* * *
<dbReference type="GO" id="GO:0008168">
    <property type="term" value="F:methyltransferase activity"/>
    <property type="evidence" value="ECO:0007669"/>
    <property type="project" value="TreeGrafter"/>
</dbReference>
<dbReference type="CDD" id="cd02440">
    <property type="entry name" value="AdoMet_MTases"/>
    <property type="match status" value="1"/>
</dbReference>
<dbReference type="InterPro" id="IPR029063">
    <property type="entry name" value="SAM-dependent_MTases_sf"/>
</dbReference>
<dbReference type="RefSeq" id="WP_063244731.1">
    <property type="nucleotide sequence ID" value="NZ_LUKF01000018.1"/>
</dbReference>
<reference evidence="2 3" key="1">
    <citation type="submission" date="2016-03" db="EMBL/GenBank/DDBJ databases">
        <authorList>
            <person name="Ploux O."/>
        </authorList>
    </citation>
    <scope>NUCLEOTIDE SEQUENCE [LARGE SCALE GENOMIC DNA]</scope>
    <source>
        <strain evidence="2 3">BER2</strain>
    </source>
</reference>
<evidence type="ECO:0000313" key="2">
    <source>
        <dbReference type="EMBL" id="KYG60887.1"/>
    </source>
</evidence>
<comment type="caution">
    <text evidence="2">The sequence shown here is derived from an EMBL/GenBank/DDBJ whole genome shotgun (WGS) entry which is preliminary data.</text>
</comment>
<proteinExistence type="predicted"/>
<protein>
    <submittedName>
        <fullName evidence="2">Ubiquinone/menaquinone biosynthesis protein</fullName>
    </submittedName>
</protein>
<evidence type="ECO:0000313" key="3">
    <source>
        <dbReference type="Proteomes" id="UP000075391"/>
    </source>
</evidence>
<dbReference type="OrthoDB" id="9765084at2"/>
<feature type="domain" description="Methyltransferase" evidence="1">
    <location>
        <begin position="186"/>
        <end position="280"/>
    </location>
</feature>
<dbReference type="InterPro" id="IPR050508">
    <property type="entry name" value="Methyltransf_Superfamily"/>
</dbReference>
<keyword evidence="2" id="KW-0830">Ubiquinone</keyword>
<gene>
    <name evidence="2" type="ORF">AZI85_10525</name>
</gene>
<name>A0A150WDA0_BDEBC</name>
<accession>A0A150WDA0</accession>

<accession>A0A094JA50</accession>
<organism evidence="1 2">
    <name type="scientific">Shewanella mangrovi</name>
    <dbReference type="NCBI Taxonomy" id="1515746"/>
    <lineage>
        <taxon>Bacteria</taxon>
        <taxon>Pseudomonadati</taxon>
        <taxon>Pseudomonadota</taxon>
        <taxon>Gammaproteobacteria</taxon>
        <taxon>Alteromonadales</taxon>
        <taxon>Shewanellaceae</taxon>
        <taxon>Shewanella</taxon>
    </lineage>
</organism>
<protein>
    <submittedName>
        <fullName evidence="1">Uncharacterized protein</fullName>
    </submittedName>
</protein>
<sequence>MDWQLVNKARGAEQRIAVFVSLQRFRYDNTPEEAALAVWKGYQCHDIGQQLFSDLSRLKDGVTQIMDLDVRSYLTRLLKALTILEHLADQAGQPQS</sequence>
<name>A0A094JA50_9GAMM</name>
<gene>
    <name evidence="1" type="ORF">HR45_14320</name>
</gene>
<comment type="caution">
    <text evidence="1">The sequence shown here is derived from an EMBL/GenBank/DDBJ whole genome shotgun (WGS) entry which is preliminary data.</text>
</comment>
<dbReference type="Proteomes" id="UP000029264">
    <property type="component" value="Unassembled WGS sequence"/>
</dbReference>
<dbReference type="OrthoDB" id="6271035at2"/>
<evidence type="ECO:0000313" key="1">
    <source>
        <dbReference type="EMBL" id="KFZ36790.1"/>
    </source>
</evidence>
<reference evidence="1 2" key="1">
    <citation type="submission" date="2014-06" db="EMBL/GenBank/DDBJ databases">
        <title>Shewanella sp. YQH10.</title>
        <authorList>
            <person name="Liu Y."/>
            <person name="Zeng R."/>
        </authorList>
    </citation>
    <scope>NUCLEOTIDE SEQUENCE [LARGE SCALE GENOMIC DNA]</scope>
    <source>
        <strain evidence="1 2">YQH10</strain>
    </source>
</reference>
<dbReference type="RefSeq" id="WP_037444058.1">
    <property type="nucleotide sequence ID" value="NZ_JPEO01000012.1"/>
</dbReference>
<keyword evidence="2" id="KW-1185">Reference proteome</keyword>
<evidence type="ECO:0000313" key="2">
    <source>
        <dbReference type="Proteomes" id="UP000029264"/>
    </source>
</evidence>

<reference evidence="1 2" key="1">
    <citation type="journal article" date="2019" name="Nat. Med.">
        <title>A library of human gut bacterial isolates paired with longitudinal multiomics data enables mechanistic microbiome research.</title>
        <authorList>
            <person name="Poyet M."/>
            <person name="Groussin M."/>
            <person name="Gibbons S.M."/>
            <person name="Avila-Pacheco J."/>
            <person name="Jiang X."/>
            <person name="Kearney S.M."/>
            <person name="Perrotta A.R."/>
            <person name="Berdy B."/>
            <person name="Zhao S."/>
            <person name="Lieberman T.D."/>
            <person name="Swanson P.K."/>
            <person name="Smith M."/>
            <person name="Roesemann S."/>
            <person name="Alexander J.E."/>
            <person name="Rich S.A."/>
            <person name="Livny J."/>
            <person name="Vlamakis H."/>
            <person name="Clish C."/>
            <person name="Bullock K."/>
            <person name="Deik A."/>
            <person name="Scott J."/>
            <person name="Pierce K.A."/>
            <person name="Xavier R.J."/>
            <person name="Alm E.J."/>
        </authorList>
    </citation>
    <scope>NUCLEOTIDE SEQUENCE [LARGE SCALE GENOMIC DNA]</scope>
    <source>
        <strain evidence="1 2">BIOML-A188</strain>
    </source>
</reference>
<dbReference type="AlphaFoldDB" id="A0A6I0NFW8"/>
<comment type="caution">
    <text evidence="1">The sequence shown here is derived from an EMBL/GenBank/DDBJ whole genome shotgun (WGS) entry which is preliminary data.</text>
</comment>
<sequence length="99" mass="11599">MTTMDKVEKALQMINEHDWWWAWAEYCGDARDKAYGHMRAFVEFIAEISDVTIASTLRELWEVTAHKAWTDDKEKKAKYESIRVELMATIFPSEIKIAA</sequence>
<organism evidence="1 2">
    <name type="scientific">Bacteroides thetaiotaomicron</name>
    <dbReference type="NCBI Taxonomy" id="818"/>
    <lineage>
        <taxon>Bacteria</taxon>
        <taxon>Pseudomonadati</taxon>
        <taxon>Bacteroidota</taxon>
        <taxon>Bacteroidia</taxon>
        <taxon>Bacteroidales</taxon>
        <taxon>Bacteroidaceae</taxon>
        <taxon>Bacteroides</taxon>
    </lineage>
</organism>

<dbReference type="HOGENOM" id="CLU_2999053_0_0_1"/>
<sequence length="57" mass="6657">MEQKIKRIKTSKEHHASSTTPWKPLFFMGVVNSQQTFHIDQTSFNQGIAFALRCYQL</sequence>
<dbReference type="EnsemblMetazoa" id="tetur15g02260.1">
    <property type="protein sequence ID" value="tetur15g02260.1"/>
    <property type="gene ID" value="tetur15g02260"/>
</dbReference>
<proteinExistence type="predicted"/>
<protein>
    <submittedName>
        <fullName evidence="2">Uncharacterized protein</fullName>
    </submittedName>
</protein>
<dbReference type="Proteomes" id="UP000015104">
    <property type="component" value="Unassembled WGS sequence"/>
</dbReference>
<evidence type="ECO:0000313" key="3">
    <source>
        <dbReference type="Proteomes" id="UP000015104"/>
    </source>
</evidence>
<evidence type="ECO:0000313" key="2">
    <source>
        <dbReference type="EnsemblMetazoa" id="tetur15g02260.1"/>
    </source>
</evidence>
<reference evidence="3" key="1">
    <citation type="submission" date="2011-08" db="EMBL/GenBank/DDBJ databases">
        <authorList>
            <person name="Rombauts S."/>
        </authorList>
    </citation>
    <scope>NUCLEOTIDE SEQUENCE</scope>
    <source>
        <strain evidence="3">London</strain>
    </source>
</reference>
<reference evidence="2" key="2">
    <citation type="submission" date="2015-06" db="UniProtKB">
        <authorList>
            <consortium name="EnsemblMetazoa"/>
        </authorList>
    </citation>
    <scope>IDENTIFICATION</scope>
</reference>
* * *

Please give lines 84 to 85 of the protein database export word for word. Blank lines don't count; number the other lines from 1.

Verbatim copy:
    <name evidence="1" type="ORF">HR45_14320</name>
</gene>